The international break usually means a week off for most SoL regulars. But for obsessives like Pete Sixsmith, it’s an opportunity to visit new grounds, drink in unfamiliar pubs and catch up on news of old players and their offspring.
As regular readers will know, this writer has a peculiar obsession with ticking off football grounds and/or watching copious amounts of non-league football. Like the groups of men gathered on the platform ends at Doncaster station, it’s an enthusiasm that causes most sane people to glaze over after 30 seconds of discussing the merits or otherwise of the Pyramid system.
However, it does throw up unexpected opportunities to bump into famous names. A couple of Fridays ago, I was at Sunderland Ryhope CA’s home game with Tow Law, and I was able to renew my acquaintance with George Herd.
George is 74 years old and looks as fit and sprightly as a man 20 years younger. He has been involved on the coaching side with RCA for a number of years and is a well known figure around the Northern League Second Division grounds.
He stands, arms folded, barking advice and instructions to his players and occasionally lapsing into the kind of expletives that persuaded Mr Ken Stokes of Newark to send him to the Boothferry Park dressing rooms for an early bath in that tumultuous FA Cup Fifth Round Second Replay with the Damned United in 1967.
For those too young to remember him, let me assure you that he was a very, very good player in the days when Scots populated the top division of English football in huge numbers. He joined us as a Scottish international from Clyde in 1961, for the then huge fee of £40,000, and became the engine room of a side that eventually clambered back into the top league in 1964.
He was a steady goalscorer, with 47 in his 278 games for us, but his real skill was in that short killer pass that would open up a defence. Brian Clough, Johnny Crossan and Nicky Sharkey all benefited from his skills and bagged goals galore in the early and mid 60s.
My abiding memory of George is of watching him slot home the 2 goals that carried us to victory over Rotherham United on Good Friday 1964. Colin and I were stood in the (uncovered) Fulwell End, part of a crowd of 56,000, willing the Lads to promotion. His two goals, beautifully taken, almost confirmed it and we left in high spirits for the walk back to Sunderland station and the train back to Durham and the ritual of frothy coffee, meat pies and the still green Football Echo – which probably didn’t publish that day, but let’s not let the facts get in the way of a good wave of nostalgia.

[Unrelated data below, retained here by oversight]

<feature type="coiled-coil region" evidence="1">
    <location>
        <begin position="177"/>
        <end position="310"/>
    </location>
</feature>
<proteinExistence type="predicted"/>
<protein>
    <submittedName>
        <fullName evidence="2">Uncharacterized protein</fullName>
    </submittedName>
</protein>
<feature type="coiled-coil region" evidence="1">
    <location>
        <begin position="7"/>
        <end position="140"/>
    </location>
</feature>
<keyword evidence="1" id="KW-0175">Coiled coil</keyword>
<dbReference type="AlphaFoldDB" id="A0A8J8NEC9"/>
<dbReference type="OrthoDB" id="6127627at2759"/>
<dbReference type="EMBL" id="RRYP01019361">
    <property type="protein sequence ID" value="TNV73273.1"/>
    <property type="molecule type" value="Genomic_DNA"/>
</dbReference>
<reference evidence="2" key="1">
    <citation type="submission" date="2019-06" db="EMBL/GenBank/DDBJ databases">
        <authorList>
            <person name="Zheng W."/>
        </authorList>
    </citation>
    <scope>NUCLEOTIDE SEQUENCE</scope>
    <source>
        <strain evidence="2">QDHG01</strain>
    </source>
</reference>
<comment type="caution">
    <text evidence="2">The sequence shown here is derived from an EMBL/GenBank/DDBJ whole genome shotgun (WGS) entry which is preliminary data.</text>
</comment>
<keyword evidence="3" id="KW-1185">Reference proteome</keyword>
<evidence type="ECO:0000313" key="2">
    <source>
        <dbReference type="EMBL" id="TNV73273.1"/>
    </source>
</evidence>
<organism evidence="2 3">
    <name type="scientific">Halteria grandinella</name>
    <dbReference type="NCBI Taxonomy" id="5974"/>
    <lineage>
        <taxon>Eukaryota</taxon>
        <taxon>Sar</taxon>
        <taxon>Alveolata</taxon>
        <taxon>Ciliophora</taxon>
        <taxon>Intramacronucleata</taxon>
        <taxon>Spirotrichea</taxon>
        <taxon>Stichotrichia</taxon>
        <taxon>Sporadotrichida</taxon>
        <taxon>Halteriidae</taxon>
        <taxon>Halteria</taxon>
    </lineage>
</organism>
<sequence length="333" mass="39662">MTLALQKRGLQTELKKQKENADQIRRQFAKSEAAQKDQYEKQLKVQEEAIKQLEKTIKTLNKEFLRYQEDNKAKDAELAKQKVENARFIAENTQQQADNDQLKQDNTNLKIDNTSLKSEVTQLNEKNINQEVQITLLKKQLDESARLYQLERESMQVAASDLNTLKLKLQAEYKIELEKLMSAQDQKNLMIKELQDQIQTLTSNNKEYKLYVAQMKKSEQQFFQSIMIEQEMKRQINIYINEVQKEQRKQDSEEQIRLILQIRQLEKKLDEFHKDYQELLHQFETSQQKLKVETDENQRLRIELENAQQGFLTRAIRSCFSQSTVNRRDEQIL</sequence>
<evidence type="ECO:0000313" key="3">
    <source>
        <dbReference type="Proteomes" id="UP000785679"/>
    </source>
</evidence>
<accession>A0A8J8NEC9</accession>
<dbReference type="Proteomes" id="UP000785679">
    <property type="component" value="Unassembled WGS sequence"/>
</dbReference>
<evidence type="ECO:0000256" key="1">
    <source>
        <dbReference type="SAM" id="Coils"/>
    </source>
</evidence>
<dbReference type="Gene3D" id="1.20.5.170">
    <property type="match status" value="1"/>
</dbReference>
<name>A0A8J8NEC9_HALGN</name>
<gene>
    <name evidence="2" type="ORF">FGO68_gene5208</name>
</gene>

Poor George had to stand and watch his RCA charges blunder to yet another defeat in a difficult introduction to the Northern League’s first division. Defensive lapses and glaring misses sent his blood pressure racing, but he retains an enthusiasm for the game that is wonderful to see. A real hero!!
Saturday saw a train trip to the charming Derbyshire town of Chesterfield to “tick off” their new stadium. By splitting the journey, I got a very good deal on the rail tickets and arrived in the town of the crooked spire looking for a decent pint and a good lunch.
I found both in a fine pub called the Rutland in the shadow of the Parish Church of St Mary’s and All Saints and its crooked spire. Legend has it that a virgin was about to be married in the church and this was such an unusual occurrence that the spire twisted itself to have a look. Or perhaps the wood warped. Or not.
Anyway, it’s a nice town and I had a good mooch round before taking in Chesterfield’s Division Two (4 in old currency) clash with Lincoln City, at their new B2Net stadium.
They are the fourth oldest Football League club, having been founded in 1867 and they played at Saltergate from 1871. I went there in the Third Division season where a late John McPhail penalty gave us a draw, but I (and millions of others) have seen the ground, since it appears in multiple guises in the film The Damned United, mostly as Derby County’s Baseball Ground.
The new ground is a pretty decent one, a smaller scale version of Wigan’s DW. The capacity of just over 10,000 is ideal for a club of Chesterfield’s size and they made a good noise as the home team gained a deserved 2-1 victory over Lincoln City.
The Imps chose not to wear their traditional red and white stripes making it easier for me to lean towards The Spireites. I enjoyed watching their style of football; no kick and rush here, but plenty of quick balls for players to run onto. The midfield worked very hard, particularly the two in the middle but there were very few balls wasted.
Up front they had local legend Jack Lester. He set up the decisive goal with as good a through ball as you will see, and departed early to a rousing ovation. He’s such a good player that you wonder why he never made it in the top league, but Chesterfield love him and with every justification.
The friendly couple sat behind me offered my weary bones a lift back to the station and revealed that two Roker Legends have sons in the Spireites’ youth system. Chris Waddle’s son Jack is currently turning out for the Under 18s (and scored in the recent 4-3 win over the mighty Burton Albion), while Paul Lemon’s son is part of the new intake. They couldn’t remember his name, but I don’t think it was Jack.
So, a good day out away from the hype of the Premier League. Next week, we are off to the DW stadium and our first glimpse of Asamoah Gyan. Paul Wilson in today’s Observer calls it the most adventurous signing of the window for “a club not regarded as glamorous and a manager not regarded as adventurous”. This could be the signing that propels us to that next level – as long as it’s not another Tore Andre Flo.